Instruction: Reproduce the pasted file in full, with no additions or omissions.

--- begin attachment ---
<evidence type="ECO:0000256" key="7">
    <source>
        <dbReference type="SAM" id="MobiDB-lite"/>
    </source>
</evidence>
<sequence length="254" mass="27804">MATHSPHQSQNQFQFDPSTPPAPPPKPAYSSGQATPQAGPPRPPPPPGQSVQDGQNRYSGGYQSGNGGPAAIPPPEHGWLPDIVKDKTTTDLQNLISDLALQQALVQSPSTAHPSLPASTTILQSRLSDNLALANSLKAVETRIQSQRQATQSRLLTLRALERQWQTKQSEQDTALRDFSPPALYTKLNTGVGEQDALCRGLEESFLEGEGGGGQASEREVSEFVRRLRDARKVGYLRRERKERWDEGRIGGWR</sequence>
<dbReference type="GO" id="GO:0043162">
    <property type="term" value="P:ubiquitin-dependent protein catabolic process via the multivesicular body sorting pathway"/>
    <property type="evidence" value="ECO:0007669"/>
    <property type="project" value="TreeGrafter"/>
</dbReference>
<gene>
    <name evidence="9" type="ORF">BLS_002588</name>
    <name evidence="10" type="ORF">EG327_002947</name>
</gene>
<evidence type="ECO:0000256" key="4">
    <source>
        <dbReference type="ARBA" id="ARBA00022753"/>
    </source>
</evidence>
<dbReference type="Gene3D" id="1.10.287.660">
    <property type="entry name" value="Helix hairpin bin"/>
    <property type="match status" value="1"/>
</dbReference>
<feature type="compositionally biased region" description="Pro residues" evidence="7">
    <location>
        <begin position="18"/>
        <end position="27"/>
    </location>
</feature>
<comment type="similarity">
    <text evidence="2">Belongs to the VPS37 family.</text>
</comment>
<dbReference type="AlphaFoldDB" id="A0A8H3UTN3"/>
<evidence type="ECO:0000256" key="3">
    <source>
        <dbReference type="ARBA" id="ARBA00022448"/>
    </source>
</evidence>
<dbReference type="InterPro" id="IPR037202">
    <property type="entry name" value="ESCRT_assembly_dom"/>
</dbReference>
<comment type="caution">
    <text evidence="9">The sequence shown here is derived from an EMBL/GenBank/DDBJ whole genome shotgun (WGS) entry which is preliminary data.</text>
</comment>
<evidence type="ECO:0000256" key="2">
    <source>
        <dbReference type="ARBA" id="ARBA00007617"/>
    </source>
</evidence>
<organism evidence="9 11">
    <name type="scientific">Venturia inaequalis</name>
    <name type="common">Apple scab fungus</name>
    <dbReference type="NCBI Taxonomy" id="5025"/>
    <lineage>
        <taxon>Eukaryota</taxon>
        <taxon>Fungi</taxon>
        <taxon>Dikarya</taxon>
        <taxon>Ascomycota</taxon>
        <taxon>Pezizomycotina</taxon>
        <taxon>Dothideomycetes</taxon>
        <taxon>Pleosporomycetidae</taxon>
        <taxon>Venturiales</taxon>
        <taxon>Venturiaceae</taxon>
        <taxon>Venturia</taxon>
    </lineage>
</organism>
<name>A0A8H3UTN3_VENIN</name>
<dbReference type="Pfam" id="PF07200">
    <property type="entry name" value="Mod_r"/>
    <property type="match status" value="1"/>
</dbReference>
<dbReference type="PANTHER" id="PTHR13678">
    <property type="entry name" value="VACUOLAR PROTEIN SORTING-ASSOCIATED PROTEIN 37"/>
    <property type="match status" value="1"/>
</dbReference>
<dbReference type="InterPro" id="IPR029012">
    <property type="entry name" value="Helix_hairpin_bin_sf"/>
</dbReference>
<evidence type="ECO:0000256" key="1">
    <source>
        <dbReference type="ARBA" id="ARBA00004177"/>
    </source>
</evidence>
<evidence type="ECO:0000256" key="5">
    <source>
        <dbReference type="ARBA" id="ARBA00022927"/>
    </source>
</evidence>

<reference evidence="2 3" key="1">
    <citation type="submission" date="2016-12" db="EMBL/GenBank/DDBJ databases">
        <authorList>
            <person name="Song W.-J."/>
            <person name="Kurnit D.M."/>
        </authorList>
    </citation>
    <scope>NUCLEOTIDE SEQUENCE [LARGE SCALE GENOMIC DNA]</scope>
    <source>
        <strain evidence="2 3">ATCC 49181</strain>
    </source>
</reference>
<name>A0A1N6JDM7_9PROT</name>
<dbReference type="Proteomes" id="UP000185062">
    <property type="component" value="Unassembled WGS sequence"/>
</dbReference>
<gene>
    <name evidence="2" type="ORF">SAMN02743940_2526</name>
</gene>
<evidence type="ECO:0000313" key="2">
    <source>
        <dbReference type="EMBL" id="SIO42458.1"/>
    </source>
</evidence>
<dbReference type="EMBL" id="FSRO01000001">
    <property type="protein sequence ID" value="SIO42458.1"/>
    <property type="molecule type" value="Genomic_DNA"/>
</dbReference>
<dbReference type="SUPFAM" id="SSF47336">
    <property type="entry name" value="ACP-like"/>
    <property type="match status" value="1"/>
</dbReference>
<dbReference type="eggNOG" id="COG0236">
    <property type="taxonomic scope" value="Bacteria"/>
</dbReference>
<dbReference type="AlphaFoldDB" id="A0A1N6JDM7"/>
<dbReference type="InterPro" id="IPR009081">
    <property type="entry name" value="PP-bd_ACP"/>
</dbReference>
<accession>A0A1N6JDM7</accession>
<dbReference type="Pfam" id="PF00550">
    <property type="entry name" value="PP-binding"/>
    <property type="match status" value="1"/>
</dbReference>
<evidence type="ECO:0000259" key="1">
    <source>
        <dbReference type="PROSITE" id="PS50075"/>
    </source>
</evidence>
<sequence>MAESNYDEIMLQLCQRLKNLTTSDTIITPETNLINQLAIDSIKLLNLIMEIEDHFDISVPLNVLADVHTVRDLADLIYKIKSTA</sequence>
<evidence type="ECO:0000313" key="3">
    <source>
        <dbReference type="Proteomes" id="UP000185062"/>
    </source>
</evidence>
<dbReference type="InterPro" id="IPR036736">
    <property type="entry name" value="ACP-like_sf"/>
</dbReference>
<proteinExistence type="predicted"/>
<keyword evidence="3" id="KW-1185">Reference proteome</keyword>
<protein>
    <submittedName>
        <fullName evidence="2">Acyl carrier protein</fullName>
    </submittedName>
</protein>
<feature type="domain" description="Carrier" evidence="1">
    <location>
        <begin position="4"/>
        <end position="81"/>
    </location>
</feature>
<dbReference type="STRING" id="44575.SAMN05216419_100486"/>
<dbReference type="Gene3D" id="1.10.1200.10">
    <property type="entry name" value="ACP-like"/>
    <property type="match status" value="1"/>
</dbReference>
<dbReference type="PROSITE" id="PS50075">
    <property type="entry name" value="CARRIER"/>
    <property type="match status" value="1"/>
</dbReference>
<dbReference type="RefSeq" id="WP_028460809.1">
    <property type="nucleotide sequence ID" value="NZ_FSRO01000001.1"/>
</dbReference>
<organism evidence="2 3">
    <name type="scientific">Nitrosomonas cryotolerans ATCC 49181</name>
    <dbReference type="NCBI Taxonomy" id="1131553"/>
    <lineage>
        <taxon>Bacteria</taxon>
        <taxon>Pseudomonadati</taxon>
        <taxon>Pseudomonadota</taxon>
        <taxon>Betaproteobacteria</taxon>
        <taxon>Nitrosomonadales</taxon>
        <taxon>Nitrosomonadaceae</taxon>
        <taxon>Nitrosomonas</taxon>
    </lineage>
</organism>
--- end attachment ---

<evidence type="ECO:0000256" key="7">
    <source>
        <dbReference type="SAM" id="MobiDB-lite"/>
    </source>
</evidence>
<sequence length="254" mass="27804">MATHSPHQSQNQFQFDPSTPPAPPPKPAYSSGQATPQAGPPRPPPPPGQSVQDGQNRYSGGYQSGNGGPAAIPPPEHGWLPDIVKDKTTTDLQNLISDLALQQALVQSPSTAHPSLPASTTILQSRLSDNLALANSLKAVETRIQSQRQATQSRLLTLRALERQWQTKQSEQDTALRDFSPPALYTKLNTGVGEQDALCRGLEESFLEGEGGGGQASEREVSEFVRRLRDARKVGYLRRERKERWDEGRIGGWR</sequence>
<dbReference type="GO" id="GO:0043162">
    <property type="term" value="P:ubiquitin-dependent protein catabolic process via the multivesicular body sorting pathway"/>
    <property type="evidence" value="ECO:0007669"/>
    <property type="project" value="TreeGrafter"/>
</dbReference>
<gene>
    <name evidence="9" type="ORF">BLS_002588</name>
    <name evidence="10" type="ORF">EG327_002947</name>
</gene>
<evidence type="ECO:0000256" key="4">
    <source>
        <dbReference type="ARBA" id="ARBA00022753"/>
    </source>
</evidence>
<dbReference type="Gene3D" id="1.10.287.660">
    <property type="entry name" value="Helix hairpin bin"/>
    <property type="match status" value="1"/>
</dbReference>
<feature type="compositionally biased region" description="Pro residues" evidence="7">
    <location>
        <begin position="18"/>
        <end position="27"/>
    </location>
</feature>
<comment type="similarity">
    <text evidence="2">Belongs to the VPS37 family.</text>
</comment>
<dbReference type="AlphaFoldDB" id="A0A8H3UTN3"/>
<evidence type="ECO:0000256" key="3">
    <source>
        <dbReference type="ARBA" id="ARBA00022448"/>
    </source>
</evidence>
<dbReference type="InterPro" id="IPR037202">
    <property type="entry name" value="ESCRT_assembly_dom"/>
</dbReference>
<comment type="caution">
    <text evidence="9">The sequence shown here is derived from an EMBL/GenBank/DDBJ whole genome shotgun (WGS) entry which is preliminary data.</text>
</comment>
<evidence type="ECO:0000256" key="2">
    <source>
        <dbReference type="ARBA" id="ARBA00007617"/>
    </source>
</evidence>
<organism evidence="9 11">
    <name type="scientific">Venturia inaequalis</name>
    <name type="common">Apple scab fungus</name>
    <dbReference type="NCBI Taxonomy" id="5025"/>
    <lineage>
        <taxon>Eukaryota</taxon>
        <taxon>Fungi</taxon>
        <taxon>Dikarya</taxon>
        <taxon>Ascomycota</taxon>
        <taxon>Pezizomycotina</taxon>
        <taxon>Dothideomycetes</taxon>
        <taxon>Pleosporomycetidae</taxon>
        <taxon>Venturiales</taxon>
        <taxon>Venturiaceae</taxon>
        <taxon>Venturia</taxon>
    </lineage>
</organism>
<name>A0A8H3UTN3_VENIN</name>
<dbReference type="Pfam" id="PF07200">
    <property type="entry name" value="Mod_r"/>
    <property type="match status" value="1"/>
</dbReference>
<dbReference type="PANTHER" id="PTHR13678">
    <property type="entry name" value="VACUOLAR PROTEIN SORTING-ASSOCIATED PROTEIN 37"/>
    <property type="match status" value="1"/>
</dbReference>
<dbReference type="InterPro" id="IPR029012">
    <property type="entry name" value="Helix_hairpin_bin_sf"/>
</dbReference>
<evidence type="ECO:0000256" key="1">
    <source>
        <dbReference type="ARBA" id="ARBA00004177"/>
    </source>
</evidence>
<evidence type="ECO:0000256" key="5">
    <source>
        <dbReference type="ARBA" id="ARBA00022927"/>
    </source>
</evidence>

<reference evidence="2 3" key="1">
    <citation type="submission" date="2016-12" db="EMBL/GenBank/DDBJ databases">
        <authorList>
            <person name="Song W.-J."/>
            <person name="Kurnit D.M."/>
        </authorList>
    </citation>
    <scope>NUCLEOTIDE SEQUENCE [LARGE SCALE GENOMIC DNA]</scope>
    <source>
        <strain evidence="2 3">ATCC 49181</strain>
    </source>
</reference>
<name>A0A1N6JDM7_9PROT</name>
<dbReference type="Proteomes" id="UP000185062">
    <property type="component" value="Unassembled WGS sequence"/>
</dbReference>
<gene>
    <name evidence="2" type="ORF">SAMN02743940_2526</name>
</gene>
<evidence type="ECO:0000313" key="2">
    <source>
        <dbReference type="EMBL" id="SIO42458.1"/>
    </source>
</evidence>
<dbReference type="EMBL" id="FSRO01000001">
    <property type="protein sequence ID" value="SIO42458.1"/>
    <property type="molecule type" value="Genomic_DNA"/>
</dbReference>
<dbReference type="SUPFAM" id="SSF47336">
    <property type="entry name" value="ACP-like"/>
    <property type="match status" value="1"/>
</dbReference>
<dbReference type="eggNOG" id="COG0236">
    <property type="taxonomic scope" value="Bacteria"/>
</dbReference>
<dbReference type="AlphaFoldDB" id="A0A1N6JDM7"/>
<dbReference type="InterPro" id="IPR009081">
    <property type="entry name" value="PP-bd_ACP"/>
</dbReference>
<accession>A0A1N6JDM7</accession>
<dbReference type="Pfam" id="PF00550">
    <property type="entry name" value="PP-binding"/>
    <property type="match status" value="1"/>
</dbReference>
<evidence type="ECO:0000259" key="1">
    <source>
        <dbReference type="PROSITE" id="PS50075"/>
    </source>
</evidence>
<sequence>MAESNYDEIMLQLCQRLKNLTTSDTIITPETNLINQLAIDSIKLLNLIMEIEDHFDISVPLNVLADVHTVRDLADLIYKIKSTA</sequence>
<evidence type="ECO:0000313" key="3">
    <source>
        <dbReference type="Proteomes" id="UP000185062"/>
    </source>
</evidence>
<dbReference type="InterPro" id="IPR036736">
    <property type="entry name" value="ACP-like_sf"/>
</dbReference>
<proteinExistence type="predicted"/>
<keyword evidence="3" id="KW-1185">Reference proteome</keyword>
<protein>
    <submittedName>
        <fullName evidence="2">Acyl carrier protein</fullName>
    </submittedName>
</protein>
<feature type="domain" description="Carrier" evidence="1">
    <location>
        <begin position="4"/>
        <end position="81"/>
    </location>
</feature>
<dbReference type="STRING" id="44575.SAMN05216419_100486"/>
<dbReference type="Gene3D" id="1.10.1200.10">
    <property type="entry name" value="ACP-like"/>
    <property type="match status" value="1"/>
</dbReference>
<dbReference type="PROSITE" id="PS50075">
    <property type="entry name" value="CARRIER"/>
    <property type="match status" value="1"/>
</dbReference>
<dbReference type="RefSeq" id="WP_028460809.1">
    <property type="nucleotide sequence ID" value="NZ_FSRO01000001.1"/>
</dbReference>
<organism evidence="2 3">
    <name type="scientific">Nitrosomonas cryotolerans ATCC 49181</name>
    <dbReference type="NCBI Taxonomy" id="1131553"/>
    <lineage>
        <taxon>Bacteria</taxon>
        <taxon>Pseudomonadati</taxon>
        <taxon>Pseudomonadota</taxon>
        <taxon>Betaproteobacteria</taxon>
        <taxon>Nitrosomonadales</taxon>
        <taxon>Nitrosomonadaceae</taxon>
        <taxon>Nitrosomonas</taxon>
    </lineage>
</organism>